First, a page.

With 20g of fat per serving, this is one of the most calorically dense dressings on the list, so be aware of portion sizes.
Although keto diets embrace fat intake, it’s still possible to overconsume calories—even healthy ones—which can impede weight loss if that is your goal.
Another dressing with a bit of a bite, Sir Kensington’s Buffalo Ranch contains a kick of cayenne pepper that would be perfect for making chicken wings, buffalo cauliflower bites, or using as a dipping sauce for celery.
All of the fat in this dressing comes from high-oleic sunflower oil, which is a step up above oils like soybean and canola.
Although sunflower oil is made from a seed, the “high-oleic” part means that it has more heart-healthy oleic acid—the kind found in olive oil—than typical sunflower oil, making it a better option.
The lesser-known Brick House—created by Chef Bricker of Indianapolis—boasts several tasty salad dressings that fit the keto-friendly bill, including this Creamy Garlic Herb.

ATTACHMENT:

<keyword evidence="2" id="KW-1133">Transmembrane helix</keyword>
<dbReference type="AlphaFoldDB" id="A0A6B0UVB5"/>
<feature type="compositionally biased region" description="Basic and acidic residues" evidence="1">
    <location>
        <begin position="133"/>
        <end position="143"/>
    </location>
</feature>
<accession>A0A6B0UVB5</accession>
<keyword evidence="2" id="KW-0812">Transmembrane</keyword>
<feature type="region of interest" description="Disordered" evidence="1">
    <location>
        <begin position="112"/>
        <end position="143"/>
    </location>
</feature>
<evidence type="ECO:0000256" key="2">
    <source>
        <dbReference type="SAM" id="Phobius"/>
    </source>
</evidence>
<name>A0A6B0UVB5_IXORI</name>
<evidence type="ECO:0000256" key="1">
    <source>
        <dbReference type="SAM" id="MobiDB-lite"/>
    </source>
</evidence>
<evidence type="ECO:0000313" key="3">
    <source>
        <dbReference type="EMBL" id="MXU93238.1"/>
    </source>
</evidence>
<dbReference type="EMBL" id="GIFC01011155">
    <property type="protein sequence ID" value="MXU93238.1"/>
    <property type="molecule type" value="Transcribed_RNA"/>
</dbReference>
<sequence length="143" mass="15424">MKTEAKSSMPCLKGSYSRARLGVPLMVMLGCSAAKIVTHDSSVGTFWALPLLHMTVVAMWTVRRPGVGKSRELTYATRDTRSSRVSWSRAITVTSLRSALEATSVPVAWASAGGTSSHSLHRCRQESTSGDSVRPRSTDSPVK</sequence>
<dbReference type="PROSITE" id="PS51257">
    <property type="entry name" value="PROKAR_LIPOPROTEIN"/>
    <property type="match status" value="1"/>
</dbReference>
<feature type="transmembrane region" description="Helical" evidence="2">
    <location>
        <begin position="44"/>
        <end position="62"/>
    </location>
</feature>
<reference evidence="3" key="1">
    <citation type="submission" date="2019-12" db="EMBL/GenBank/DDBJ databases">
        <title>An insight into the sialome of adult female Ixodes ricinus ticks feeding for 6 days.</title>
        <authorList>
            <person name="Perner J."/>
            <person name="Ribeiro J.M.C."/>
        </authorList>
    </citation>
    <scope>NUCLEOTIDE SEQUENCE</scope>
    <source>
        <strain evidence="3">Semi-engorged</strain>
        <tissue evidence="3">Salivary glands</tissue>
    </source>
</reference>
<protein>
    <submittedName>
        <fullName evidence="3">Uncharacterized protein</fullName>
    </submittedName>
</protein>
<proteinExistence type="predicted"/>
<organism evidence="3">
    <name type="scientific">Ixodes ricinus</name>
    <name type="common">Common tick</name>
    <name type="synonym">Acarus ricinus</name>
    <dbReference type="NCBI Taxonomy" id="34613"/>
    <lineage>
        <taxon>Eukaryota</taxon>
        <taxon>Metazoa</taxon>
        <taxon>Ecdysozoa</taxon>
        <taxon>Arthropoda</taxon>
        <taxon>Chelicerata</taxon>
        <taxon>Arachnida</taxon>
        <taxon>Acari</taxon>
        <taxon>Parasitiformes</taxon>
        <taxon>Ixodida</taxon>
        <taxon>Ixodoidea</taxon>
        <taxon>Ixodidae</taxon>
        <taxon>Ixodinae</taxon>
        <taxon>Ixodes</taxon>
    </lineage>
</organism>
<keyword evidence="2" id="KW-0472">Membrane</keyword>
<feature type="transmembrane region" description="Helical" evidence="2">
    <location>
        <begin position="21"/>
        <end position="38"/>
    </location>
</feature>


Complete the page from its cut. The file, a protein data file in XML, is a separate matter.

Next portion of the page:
This dairy-free dressing gets its creaminess from organic egg yolks, and although it is sugar-free, it contains dried organic stevia leaves to add a subtle sweetness.
Primal Kitchen’s keto-friendly salad dressings are so good they deserve another mention, and this time it’s their dairy-free Caesar dressing.
This creamy and slightly tangy dressing is made primarily with avocado oil, organic herbs and spices, organic eggs, apple cider vinegar, and nutritional yeast to give it a cheesy flavor.
For reference, all of Primal Kitchen’s dressings are keto-friendly dressings, even the Honey Mustard, which does contain 2g of sugar per serving in the form of honey per serving, so keep that in mind when planning out a day on keto.
First used to treat epilepsy in children over a century ago, the ketogenic diet (known by most as “keto”) has taken the wellness world by storm in recent years, typically touted as a way to reduce body weight, fat, or inflammation.
In simplest terms, the keto diet is very low-carbohydrate and high in fat.
Most keto dieters follow a macronutrient ratio of 5% carbohydrates, 20% protein, and 75% fat, although the “macros” can vary widely from person to person, especially based on exercise level.
A diet with 5% carbohydrates typically translates to 20-50gper day; for reference, one medium-sized banana contains about 25g of carbs.
This carbohydrate reduction triggers your body to enter into a state of ketosis, which is a different metabolic state than what we usually use for energy.